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Found 34 results

  1. Battle of Britain II

    From the album Combat Sims

  2. Battle of Britain II

    From the album Combat Sims

  3. Battle of Britain II

    From the album Combat Sims

  4. The Luftwaffe switches targets in my RAF 'commander' campaign! It's lunchtime on 20th July 1940. For the last ten days, the Germans have been attacking coastal convoys. This was how events unfolded in the Operations Room, as recently as the day before - a typical day, until then. A new raid, Hostile 201, 70-plus, is being plotted, likely target a convoy off Ramsgate. The convoy's air cover, 79 Squadron, is still at Hawkinge to the south-west, but should be on station in time. Elsewhere, it's fairly quiet. Twenty four hours later and it's a different story. Raids are coming in thick and fast - slightly smaller, but more of them. And they're going mainly for our outermost airfields. I spent the morning feeling increasingly overwhelmed. Then I decided to do something about it. When the first lunchtime raid came in, heading for the airfield at Tangmere (ringed red, left centre of the screen in the pic below) I diverted a patrol from convoy escort, and another one that was covering an outer London airfield. Three squadrons hit the raid, overwhelming the escorts and inflicting heavy losses on the Heinkels. It didn't stop them bombing and heavily damaging Tangmere, but they paid a big price for it. You can see the raid, Hostile 101, in the pic below, as it withdraws to the south-east across the Channel, still harried by three RAF squadrons. This is me a little earlier, flying as Green 1 with 234 Squadron... ...and here I am, making my contribution to the war effort, attacking Hostile 101 as it heads for its target. But the Huns weren't giving us any respite. Or even a break for lunch, for that matter! By about 12:30, another raid, Hostile 201, thirty plus, was being plotted coming north from France, you can see it near the lower right-hand corner, in the second the Ops Room pic above. Except there was no longer a convoy target there! It looked to be headed for the exposed fighter base at Manston. And I had shot my bolt, with few squadrons ready to intercept it. First off were 605 Squadron's Hurricanes, and I opted to leave the Ops Room and fly as Green Section leader when they spotted the enemy. They are above us, about thirty bombers in three wide wedges. Somebody called out fighters, but all I can see were the Heinkels, and it is those that the boss orders us to attack. It was going to be a race to catch them, before they bombed. As we close from astern, the Huns start turning to port, and with a sinking heart I know we have lost the race. Down below, Manston paid the price! But the Huns would now have to run the gauntlet, and there was still no sign of an escort. A loose pack of Hurricanes was now fast closing in on them as they levelled out and headed back south. ...to be continued!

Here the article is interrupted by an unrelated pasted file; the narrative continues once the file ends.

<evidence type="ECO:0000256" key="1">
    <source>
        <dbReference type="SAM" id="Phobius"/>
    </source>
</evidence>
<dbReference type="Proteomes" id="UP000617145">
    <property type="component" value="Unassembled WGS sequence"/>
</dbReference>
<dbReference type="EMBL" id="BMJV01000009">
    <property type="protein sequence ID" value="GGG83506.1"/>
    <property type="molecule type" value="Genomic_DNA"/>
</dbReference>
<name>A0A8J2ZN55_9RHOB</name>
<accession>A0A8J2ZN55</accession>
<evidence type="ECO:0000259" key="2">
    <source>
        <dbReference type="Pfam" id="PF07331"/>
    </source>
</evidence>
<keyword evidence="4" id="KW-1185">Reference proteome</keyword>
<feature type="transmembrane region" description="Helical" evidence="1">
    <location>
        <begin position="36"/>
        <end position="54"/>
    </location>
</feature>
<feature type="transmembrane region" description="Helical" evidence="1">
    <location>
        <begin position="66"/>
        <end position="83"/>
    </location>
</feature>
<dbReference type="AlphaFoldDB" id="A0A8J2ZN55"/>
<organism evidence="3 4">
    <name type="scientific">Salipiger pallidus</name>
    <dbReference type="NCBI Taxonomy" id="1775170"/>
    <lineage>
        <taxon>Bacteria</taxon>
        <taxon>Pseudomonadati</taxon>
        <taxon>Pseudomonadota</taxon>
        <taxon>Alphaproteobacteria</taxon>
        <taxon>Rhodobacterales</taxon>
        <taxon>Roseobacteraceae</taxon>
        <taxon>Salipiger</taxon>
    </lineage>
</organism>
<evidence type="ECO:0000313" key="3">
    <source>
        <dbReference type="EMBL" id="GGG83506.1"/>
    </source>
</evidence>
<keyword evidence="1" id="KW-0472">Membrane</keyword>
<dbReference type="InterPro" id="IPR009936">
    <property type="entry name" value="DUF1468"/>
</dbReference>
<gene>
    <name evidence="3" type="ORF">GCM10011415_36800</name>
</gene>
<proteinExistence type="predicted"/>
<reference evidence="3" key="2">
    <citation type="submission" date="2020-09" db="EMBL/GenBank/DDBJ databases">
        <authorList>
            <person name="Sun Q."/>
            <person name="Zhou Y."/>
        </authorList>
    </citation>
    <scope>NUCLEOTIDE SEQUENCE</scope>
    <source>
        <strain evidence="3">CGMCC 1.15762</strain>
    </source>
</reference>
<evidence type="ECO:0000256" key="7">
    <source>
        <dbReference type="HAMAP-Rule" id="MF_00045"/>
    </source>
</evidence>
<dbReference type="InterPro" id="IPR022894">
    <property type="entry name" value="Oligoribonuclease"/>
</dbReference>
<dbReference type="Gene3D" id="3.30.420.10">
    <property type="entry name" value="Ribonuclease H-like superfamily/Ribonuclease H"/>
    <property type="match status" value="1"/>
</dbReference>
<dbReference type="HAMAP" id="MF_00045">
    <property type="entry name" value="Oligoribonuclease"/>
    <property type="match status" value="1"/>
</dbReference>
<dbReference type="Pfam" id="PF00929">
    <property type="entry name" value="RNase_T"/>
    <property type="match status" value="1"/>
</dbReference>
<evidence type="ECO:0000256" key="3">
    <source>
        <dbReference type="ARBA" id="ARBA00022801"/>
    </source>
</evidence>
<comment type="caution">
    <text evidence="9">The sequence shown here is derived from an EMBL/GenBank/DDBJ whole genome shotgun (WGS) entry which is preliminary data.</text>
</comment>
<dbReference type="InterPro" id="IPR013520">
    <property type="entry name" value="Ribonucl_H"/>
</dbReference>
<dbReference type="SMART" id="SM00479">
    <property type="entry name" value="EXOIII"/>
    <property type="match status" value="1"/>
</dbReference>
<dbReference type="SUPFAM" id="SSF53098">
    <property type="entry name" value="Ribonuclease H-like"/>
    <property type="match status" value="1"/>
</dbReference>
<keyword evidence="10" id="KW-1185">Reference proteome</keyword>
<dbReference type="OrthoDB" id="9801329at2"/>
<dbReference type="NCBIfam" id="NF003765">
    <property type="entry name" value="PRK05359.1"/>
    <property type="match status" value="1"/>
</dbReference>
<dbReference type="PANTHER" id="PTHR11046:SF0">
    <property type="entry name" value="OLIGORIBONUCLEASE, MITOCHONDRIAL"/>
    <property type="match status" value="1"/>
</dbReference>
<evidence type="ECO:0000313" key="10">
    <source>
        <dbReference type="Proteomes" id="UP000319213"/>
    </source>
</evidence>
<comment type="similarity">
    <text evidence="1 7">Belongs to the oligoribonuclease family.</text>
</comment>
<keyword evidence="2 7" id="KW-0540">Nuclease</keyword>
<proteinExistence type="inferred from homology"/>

5. Campaign contrasts - Battle of Britain II and Cliffs of Dover Blitz Edition For one reason or another, I've found myself running single player RAF campaigns in parallel in these two Battle of Britain sims. As indeed you may have noticed, from recent mission reports. So I thought it might be moderately amusing to describe where I've got to in each, side by side. And share some more of my thoughts - for whatever they may be worth - on their respective merits, based now on a little more than first impressions. Starting with Battle of Britain II - Wings of Victory. It's the morning of 18th July 1940. Watching 'the plot' on the campaign map, I hear the a WAAF announce that a new raid is forming, over northern France. Time acceleration automatically slows from 300x to 20x and I watch the raid's marker nudge its way north, towards the Thames Estuary. As it comes, its size is revised upwards to seventy-plus and I can see at once that its likely target is either of two convoys, one off Felixstowe, the other further north near Great Yarmouth. Both are protected by a single fighter patrol, in squadron strength, put up by the campaign AI. The raid drifts past the Felixstowe convoy and I accept AI recommendations to scramble three squadrons to intercept it. Confirmation comes that Convoy Weasel, up off Great Yarmouth, is the likely target. In the meantime, the intercepting squadrons have been tracking across from the west and Douglas Bader's 242 Squadron is the first to report spotting the bandits. BoB2 asks me if I want to fly this mission and I accept, choosing to fly as Green 3, in one of the rearmost 3-plane vics in 242. The mission loads, and I find myself in Hurricane LE-L, at just over 16,000 feet, now heading nearly due south. Up ahead is the enemy - some of them, anyway. There look to be about thirty of them. They're not contrailing, so it's hard to work out their heading. You can just about make them out, right of top centre, in the pic below. From up ahead and to my left, Douglas Bader is saying something important on the blower, but I'm more interested in what the rest of the formation is now doing. Wings are waggling nervously and I'm suddenly concerned about keeping in formation. I'm also thinking, this was supposed to be seventy plus, where are the rest of the Germans? The answer isn't long in coming. Suddenly we are swamped by a shower of Messerschmitt 110s, which fall on us from above. I pull up and around in an effort to avoid being shot down, and maybe even come around onto their tails. In doing so, I realise I'm on my own and have lost the others - in such a situation, it seems to be each man for himself. I look up briefly to see if it's clear above me, before coming back down after the 110s. I get another shock. Waves of aircraft, which could only be Huns, are sailing past up there. The lower ones might be Ju88s; the paler ones above them could be more escorts. Others again, I can only see by their contrails. Crikey!!! If only the bloody Controller had told us to put on a bit more height, we would not be in this mess, bounced by 110s with the rest of the raid now having a clear run to the convoy. We can only hope that having stripped away some of the escorts, other squadrons will manage to get the bombers before they get the ships. Did anybody buy it in that first pass? No time to worry about that now. I roll over onto my back and go down, after the Messerschmitts. ...to be continued!